Generally, participants praised nature for its beauty, variety, vastness, and perfection. From a grain of sand, the shape of a shell, to an overwhelming mountain landscape—they tended to see beauty in all of it. Some participants explained to be fascinated with the processes, cycles, and interconnections in nature, its resilience and capacity for renewal, and the creativity in its survival and evolution. Generally, the aesthetics of nature appeared to be a central theme in individuals’ appreciation of nature. Next to the aesthetic aspects, participants described the physical aspect to be determining for their experience. They explained to feel “challenged” and “empowered” by climbing mountains or hiking trails, which tended to go along with the pleasant feeling of staying active and healthy. One participant emphasized the physiological aspect, wondering whether “it is just the endorphins or something, kicking in?” Others highlighted the repetitive, meditative, soothing rhythm of hiking, which seemed to bring 158 them in a more peaceful and receptive state of mind. According to several participants, the fresh air and the vital life energy in nature give a sense of
invigoration, well-being, and even healing:
I feel energized. I know that if I go for a walk I feel better. It is my medicine. […] It unwinds me, it clears my head. If I've got a lot on my mind, going out in nature will do. It does wonders. It is good for you. It is good for the soul. [nature-lover] Participants also stressed the peace and space they tend to experience when they go out in nature. Many explain this by contrasting this peacefulness with the overload of stimuli of their daily lives in the city. Getting away from the phone, the obligations, the social expectations, and the noise of the city is frequently experienced as a relief. In nature, participants feel to finally have time and space for themselves. This seems to be related to a sense of freedom and joy that participants often experience in nature, sometimes described as “euphoria,” or “a high.” And even though getting out in nature often involves leaving the comforts of the city behind, most participants describe to generally feel at home, comfortable, and relaxed in nature.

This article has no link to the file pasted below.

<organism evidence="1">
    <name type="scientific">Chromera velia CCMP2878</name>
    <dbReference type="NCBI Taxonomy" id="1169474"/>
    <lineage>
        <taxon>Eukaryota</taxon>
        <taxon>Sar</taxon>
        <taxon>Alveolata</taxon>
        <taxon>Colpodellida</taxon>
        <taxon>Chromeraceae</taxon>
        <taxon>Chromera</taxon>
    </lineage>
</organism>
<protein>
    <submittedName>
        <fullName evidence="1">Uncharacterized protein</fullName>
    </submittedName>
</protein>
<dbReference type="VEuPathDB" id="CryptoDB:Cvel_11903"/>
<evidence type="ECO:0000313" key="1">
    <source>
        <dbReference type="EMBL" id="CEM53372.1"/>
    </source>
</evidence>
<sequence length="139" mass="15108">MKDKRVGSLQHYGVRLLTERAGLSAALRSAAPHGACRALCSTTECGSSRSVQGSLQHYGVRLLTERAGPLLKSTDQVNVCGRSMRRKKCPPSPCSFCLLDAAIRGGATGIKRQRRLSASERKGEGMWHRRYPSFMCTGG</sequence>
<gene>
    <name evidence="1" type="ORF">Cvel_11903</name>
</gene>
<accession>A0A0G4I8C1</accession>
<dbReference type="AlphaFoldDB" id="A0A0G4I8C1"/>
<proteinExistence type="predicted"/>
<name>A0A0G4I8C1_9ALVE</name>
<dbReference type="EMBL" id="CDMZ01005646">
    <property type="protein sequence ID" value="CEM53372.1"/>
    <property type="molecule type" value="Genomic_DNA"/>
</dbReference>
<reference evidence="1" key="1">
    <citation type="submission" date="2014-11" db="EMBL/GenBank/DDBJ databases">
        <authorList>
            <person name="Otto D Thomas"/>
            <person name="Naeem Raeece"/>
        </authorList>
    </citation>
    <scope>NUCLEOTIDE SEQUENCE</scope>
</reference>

Also an interest and fascination for the natural world appeared to be an important element in participants’ nature experience. For most of them this was largely physics, biology, and geography. Several participants explained how nature is an endless world to discover—from “micro study, […] digging in the dirt to see all sorts of little things, all the way up to the big picture.” Participants reported to be eager to explore the natural world: they were curious how ecosystems work and wondered about processes of evolution. As (scientific) knowledge gave them more understanding into what they encountered in their explorations in nature, many explained to appreciate nature even more. For others, their experience of nature awakened a curiosity in how different cultures and religions interact with nature. Many participants referred for instance to the Indigenous (or First Nations) people, whose culture and history is present in Victoria, and explained how this inspired them to explore their own relationship with nature in more depth.
Also the natural setting itself and whether participants see wildlife were 159 often described as potentially determining aspects of their experience. Some participants described being specifically receptive to certain landscapes—for instance the sea or the mountains, dense lush forests or open, spacious fields.
Many explained to have vivid memories of seeing wildlife, which was experienced as precious and special. Participants also explained how being alone or with others affects their experience. Since for many the peace and the silence were particularly important, they preferred to be by themselves or with likeminded ‘silent’ people. Others particularly enjoyed spending time in nature with friends and family, because that enabled them to share their experience with loved ones.
5.4.2 Conceptualizations of nature and the human-nature relationship Most participants appeared to have different layers in their conceptualization of nature. When people spoke about nature they generally referred to places (seemingly) not or less influenced by human beings—wild nature. This definition corresponds with the colloquial use of the word nature, and positions humanity and nature in polar relationship to each other. Re-occurring polarities in this respect included the “natural” versus the “artificial,” the “spontaneous” or “wild” versus the “planned” and “managed,” the “alive” versus the “dead,” and the “selfmanifesting” versus the “built.” However, most people recognized that this strong human-nature dichotomy creates an untenable contradiction, as they also tended to hold that “we are part of nature” and that “ultimately everything is nature.” As one participant put it: “My first impulse would be to say that everything is nature. But, I don’t know, I feel that we have removed ourselves so much from nature that you cannot really count for instance a city as nature.” This notion seemed to be widespread among participants. While humans are explicitly conceptualized to be part of nature, they were also perceived as being “alienated” or “removed” from nature. As one participant uttered, “we’re part of the natural cycle, and we can't escape from that, but many people try.” And as